By: Kathy Cropp
This is the time of year that the garden dreamers and planners look at seed catalogs, new plant introductions, and the lists that were created last year so holes in our gardens can be filled in.
Those dreamers and planners have even more to choose from with the changes in horticulture over the years. We have more plant knowledge, access to a larger variety of plants and our growing seasons have been lengthened by the breeding of plants that can grow in zones unknown to them before. This has given people the chance to move into a three and four season garden. After a lot of research about our garden and searching for those plants that are a good fit for us, we have found that every fall and winter we can be rewarded with beautiful blooms and other winter interests in our garden.
This month we want to introduce you to some of those winter blooming plants and to encourage you to check out the areas in your own garden where some of these beauties can grow. Just remember when it comes to any plant decisions make sure it is the right plant for the right place.
A good starting place is with one of my favorite shrubs, the Edgeworthia Chrysantha. It has a common name, but it varies so much across the country that it is easiest to find it by its Latin name. This shrub can grow to about 8’ by 8’, in sun or partial sun. It has green elliptical leaves all summer but in the fall those leaves fall off and it gets small white bell- shaped flowers that open in late winter with yellow clusters and an incredible fragrance. It is a good shrub for any season.
There is also a winter-blooming Rhododendron called Christmas Cheer. It takes a few years to be established before it blooms, but from the pictures and from other growers I think the wait will be worth it. Like most Rhododendrons it needs a more acidic soil and definitely shade from any hot afternoon sun.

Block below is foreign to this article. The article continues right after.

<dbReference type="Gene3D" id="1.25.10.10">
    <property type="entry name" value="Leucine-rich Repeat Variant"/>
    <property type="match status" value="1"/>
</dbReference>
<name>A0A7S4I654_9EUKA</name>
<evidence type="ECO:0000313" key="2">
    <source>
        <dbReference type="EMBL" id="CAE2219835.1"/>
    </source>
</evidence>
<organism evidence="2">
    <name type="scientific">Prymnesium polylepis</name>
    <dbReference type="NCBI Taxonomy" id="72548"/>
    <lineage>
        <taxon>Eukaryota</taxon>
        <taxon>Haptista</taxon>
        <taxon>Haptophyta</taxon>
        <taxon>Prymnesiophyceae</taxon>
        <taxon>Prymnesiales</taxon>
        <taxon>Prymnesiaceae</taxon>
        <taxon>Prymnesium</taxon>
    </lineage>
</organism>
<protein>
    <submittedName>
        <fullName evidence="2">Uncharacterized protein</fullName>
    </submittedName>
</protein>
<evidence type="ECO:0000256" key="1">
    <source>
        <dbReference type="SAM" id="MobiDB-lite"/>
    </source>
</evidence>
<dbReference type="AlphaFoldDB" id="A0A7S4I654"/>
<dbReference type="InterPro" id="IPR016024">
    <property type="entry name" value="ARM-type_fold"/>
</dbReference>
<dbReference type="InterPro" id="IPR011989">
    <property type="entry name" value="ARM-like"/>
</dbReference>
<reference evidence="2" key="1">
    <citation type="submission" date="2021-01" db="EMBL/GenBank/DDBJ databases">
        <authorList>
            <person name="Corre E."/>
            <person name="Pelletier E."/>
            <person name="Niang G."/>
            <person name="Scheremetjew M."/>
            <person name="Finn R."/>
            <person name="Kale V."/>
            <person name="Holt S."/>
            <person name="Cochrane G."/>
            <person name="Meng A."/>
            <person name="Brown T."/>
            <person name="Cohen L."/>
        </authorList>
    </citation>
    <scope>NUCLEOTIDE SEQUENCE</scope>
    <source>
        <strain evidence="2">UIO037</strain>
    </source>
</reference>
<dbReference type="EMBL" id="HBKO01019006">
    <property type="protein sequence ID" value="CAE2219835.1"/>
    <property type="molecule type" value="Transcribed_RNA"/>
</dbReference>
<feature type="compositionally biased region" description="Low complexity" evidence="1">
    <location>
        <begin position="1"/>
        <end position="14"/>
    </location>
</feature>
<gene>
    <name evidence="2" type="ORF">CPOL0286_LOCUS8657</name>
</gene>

Of course, you have some great choices with the fall, winter, and spring blooming Camellias (C. japonica/C. sasanqua). The flowers are so diverse and they can cover the shrub with hundreds of small to mid-sized blossoms. They not only range in color from white to pink to red but also from single, semi-double, and double blooms.
Another tree to consider is the (Acer palmatum) Japanese Maple or ‘Sango Kaku’. Its common name is the Coral Bark Maple and its lovely red bark is striking in the winter landscape. This is actually a tree that offers four season interest with its spring, summer, and fall leaf color. It makes a great specimen choice where it can get a lot of attention in your garden.
A plant that is growing more and more popular is the Hellebore (Helleborus) or the name you may recognize is the Lenten Rose. This plant is being hybridized by growers so you are getting so many color choices as well as various flower styles in singles or doubles. This plant can start blooming in December and last until the hot weather of May or June. The blooms can be red, pink, white, cream and even purple. There is one that was introduced last year and is called ‘Grape Galaxy’. It was introduced by breeder Chris Hansen of Great Garden Plants. (www.greatgardenplants.com) We also have some wonderful Hellebore breeders close by, Dick and Judith Tyler of Pine Knot Nursery.
Another favorite choice is the (Hamamelis spp. or Hamamelis virginiana) ‘Witch Hazel’. The flowers on this shrub can actually tolerate the cold, harsh conditions of a winter day. The bright firecracker looking blooms look so cheerful and encouraging on a gray winter day. The blooms remind you that spring is coming. Witch Hazel flourishes in full sun, moist, well-drained rich, organic soil and it’s well worth researching to see if the plant will fit well in your space.
The myriad of choices go on from there with Yellow- and Red-twigged Dogwoods, winter-blooming Irises, Daffodils, Heaths, Heathers, Daphnes and Azaleas just to name a few that work well in our Zone 7. We recommend two books, Wonders of the Winter Landscape by Vincent A. Simeone and Winter Blooming Shrubs by Michael W. Buffin. Both are great resources as you start to find ways to enjoy your garden all year round.